By Allen Rowe – Northern Nevada Coin ……
In 1863, the National Banking Act birthed forward a new type of currency in the United States. These notes were issued by the government for National banks. A National Bank put United States Bonds on deposit with the Treasury Department and then had notes printed against that deposit. Printed in both large and small formats, this paper money was issued up until 1935 when other types of currency replaced them in circulation. These notes were issued in States, Provinces, Territories, and even Indian Territories. A note would bear the name of the issuing bank as well as the city and state, province, or territory it was issued.
This type of paper money currency created a host of ways for collectors to collect old notes. A person can collect paper money from most major cities or notes issued from their own state. Some people collect notes bearing odd names or even their own names.
Most of the western states have a host of rare bank notes as the population was much lower and many in the American West preferred hard money (specie) to paper money (fiat). In Nevada, there were 16 issuing banks in 13 different cities. Two of the issuing charters changed their name during their issuing period, making a total of 18 different possibilities in names on Nevada bank notes. There are also large and small format paper money issued by some of the banks, and possibly several different types of notes.
Nevada bank notes are considered rare in collectors’ eyes. Reno is the only common bank in the state and even Reno notes will fetch at least $1,000. Other towns or cities issuing banknotes in Nevada are Austin, Carson City, East Ely, Elko, Ely, Eureka, Goldfield, Lovelock, McGill, Rhyolite, Tonopah, and Winnemucca. Banks issued $5, $10, $20, $50 and $100 denominations, just as today.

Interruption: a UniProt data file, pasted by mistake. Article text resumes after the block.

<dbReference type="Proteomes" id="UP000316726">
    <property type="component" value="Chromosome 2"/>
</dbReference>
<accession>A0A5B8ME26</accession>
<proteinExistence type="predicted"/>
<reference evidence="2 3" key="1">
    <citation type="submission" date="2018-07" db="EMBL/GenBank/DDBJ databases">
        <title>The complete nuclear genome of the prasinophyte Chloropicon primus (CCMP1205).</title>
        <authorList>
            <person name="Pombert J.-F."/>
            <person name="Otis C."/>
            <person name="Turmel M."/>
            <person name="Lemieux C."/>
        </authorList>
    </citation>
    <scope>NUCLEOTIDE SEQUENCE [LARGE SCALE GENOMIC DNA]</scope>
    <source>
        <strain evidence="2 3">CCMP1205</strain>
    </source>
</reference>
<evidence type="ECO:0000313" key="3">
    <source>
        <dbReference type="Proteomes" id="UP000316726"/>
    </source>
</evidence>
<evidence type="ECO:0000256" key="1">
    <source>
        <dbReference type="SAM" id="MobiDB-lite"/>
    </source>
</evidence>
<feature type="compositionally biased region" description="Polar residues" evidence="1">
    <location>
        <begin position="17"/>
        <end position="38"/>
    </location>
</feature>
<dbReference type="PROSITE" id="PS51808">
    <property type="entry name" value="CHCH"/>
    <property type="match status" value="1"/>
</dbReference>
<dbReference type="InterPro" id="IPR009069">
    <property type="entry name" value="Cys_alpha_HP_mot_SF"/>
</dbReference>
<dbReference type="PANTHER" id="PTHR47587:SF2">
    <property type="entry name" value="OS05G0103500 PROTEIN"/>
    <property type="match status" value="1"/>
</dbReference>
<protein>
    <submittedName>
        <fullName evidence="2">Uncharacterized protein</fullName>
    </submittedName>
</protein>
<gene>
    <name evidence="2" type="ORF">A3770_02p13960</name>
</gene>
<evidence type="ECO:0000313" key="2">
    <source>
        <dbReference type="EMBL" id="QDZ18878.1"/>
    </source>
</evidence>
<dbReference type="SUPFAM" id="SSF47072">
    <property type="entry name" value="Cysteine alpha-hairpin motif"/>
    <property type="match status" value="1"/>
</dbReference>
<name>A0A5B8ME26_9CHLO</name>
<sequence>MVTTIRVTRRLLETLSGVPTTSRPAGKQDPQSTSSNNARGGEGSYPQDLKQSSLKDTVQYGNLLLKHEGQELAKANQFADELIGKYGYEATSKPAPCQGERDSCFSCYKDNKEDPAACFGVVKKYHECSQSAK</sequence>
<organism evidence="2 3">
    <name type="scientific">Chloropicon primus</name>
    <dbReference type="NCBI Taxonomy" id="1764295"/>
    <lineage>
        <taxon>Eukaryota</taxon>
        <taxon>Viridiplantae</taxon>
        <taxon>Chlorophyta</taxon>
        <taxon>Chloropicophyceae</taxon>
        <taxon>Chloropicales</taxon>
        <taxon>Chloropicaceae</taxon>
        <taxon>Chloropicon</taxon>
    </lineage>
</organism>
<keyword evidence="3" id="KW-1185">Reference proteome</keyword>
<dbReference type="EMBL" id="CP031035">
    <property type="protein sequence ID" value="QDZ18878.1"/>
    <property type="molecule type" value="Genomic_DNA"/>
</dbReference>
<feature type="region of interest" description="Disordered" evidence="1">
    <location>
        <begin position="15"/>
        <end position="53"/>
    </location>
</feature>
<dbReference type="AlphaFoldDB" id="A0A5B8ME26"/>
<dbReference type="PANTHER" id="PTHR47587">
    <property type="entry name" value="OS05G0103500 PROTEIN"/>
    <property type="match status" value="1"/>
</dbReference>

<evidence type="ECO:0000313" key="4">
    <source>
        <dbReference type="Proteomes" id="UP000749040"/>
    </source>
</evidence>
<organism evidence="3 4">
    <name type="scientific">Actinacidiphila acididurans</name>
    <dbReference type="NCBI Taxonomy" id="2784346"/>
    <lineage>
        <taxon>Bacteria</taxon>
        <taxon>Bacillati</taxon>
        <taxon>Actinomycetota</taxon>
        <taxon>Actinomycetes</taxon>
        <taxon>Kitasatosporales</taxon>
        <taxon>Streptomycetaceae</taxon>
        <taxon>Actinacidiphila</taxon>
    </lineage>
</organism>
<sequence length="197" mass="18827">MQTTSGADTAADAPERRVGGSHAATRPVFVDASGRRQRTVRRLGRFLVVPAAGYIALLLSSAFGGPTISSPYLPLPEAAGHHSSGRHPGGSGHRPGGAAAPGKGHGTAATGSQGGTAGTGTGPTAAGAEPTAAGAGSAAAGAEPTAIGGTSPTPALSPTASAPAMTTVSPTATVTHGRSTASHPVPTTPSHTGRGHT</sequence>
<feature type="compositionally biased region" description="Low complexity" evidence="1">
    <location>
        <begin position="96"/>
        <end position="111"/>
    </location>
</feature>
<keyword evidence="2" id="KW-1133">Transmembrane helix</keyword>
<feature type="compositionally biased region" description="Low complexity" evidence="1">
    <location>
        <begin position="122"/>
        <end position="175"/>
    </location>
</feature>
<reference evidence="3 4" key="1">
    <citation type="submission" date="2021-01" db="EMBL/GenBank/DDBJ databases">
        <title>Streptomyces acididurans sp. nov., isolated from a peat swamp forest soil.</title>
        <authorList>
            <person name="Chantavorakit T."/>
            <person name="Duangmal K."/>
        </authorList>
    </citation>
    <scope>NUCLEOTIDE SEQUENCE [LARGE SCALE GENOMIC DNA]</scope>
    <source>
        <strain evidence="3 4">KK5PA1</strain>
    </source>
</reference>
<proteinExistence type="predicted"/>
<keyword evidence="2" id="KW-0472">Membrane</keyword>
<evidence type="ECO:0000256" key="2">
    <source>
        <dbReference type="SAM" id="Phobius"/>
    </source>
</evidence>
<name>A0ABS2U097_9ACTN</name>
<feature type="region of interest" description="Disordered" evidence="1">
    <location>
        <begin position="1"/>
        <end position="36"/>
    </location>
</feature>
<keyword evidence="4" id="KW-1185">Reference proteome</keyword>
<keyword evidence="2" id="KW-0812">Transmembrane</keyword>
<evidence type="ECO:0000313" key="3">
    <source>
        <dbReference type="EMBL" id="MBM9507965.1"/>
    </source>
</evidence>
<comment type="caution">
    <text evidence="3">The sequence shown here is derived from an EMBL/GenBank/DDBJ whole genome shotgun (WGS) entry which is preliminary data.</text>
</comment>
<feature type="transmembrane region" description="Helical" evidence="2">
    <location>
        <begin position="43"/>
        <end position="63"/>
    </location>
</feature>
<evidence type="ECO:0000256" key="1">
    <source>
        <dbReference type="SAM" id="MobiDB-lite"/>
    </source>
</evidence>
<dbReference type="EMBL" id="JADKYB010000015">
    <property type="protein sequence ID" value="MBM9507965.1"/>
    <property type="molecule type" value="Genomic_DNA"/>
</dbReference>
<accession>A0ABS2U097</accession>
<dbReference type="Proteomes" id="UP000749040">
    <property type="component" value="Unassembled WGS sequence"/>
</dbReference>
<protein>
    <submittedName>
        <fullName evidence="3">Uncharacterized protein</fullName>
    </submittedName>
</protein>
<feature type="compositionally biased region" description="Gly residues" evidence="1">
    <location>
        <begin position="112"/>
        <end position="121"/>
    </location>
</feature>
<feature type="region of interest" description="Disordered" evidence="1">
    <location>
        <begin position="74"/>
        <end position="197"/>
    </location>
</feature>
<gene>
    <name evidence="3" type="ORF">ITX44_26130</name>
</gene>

Two of these issuing banks have not been discovered by the collector’s community yet. Those are Rhyolite and Austin. To have one of either of these notes would mean a tremendous payday in the healthy six figures.
When our country left the National Bank note system these notes went into receivership, meaning that as notes were turned into banks they were destroyed. In Nevada, many of the banks issued relatively few notes, and with years of receivership, it is certain that most of the original notes have been lost forever.
But a few still survive. If you are lucky enough to have a Nevada bank note it might be wise to check it out as I can pay between $10,000-$100,000 for many of the rarer Nevada notes, and there is a host of those that would be in the $40,000-$100,000 range.
Not a bad return for a note forgotten about, saved or lost for around the last 100 years.
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About Allen Rowe
I have been interested in coins since I was about the age of 10, and the coin bug was always been in my blood. After graduating from the University of Nevada Reno, I decided to follow my heart. In 1993 I formed and incorporated Northern Nevada Coin and Bullion, d/b/a as Northern Nevada Coin. After all these years I still look forward to going to work – and especially which new coins I will get to see that day. Having handled nearly every coin that had been minted in the United States and many great foreign rarities, experience has taught me to appreciate every aspect of collecting and dealing in coins.
Northern Nevada Coin specializes in all Carson City coins, all silver dollars, US gold coins from 1795-1933, rare or key date type coins, and high-grade US coins. Coins we especially like to buy are Carson City coins, C- and D-mint gold, rare O- and S-mint issues in gold, high relief issues, territorial gold, and high-grade gold in all denominations. We also want to buy all major silver dollar errors.
Our mission is to serve our community with integrity, but also to create a destination for all coin collectors. Being located next to the Carson City Mint, we aim to make your rare coin experience the best it can be when you visit Northern Nevada Coin.
This is a great piece.
The are some awesome videos on You tube that will give additional insight.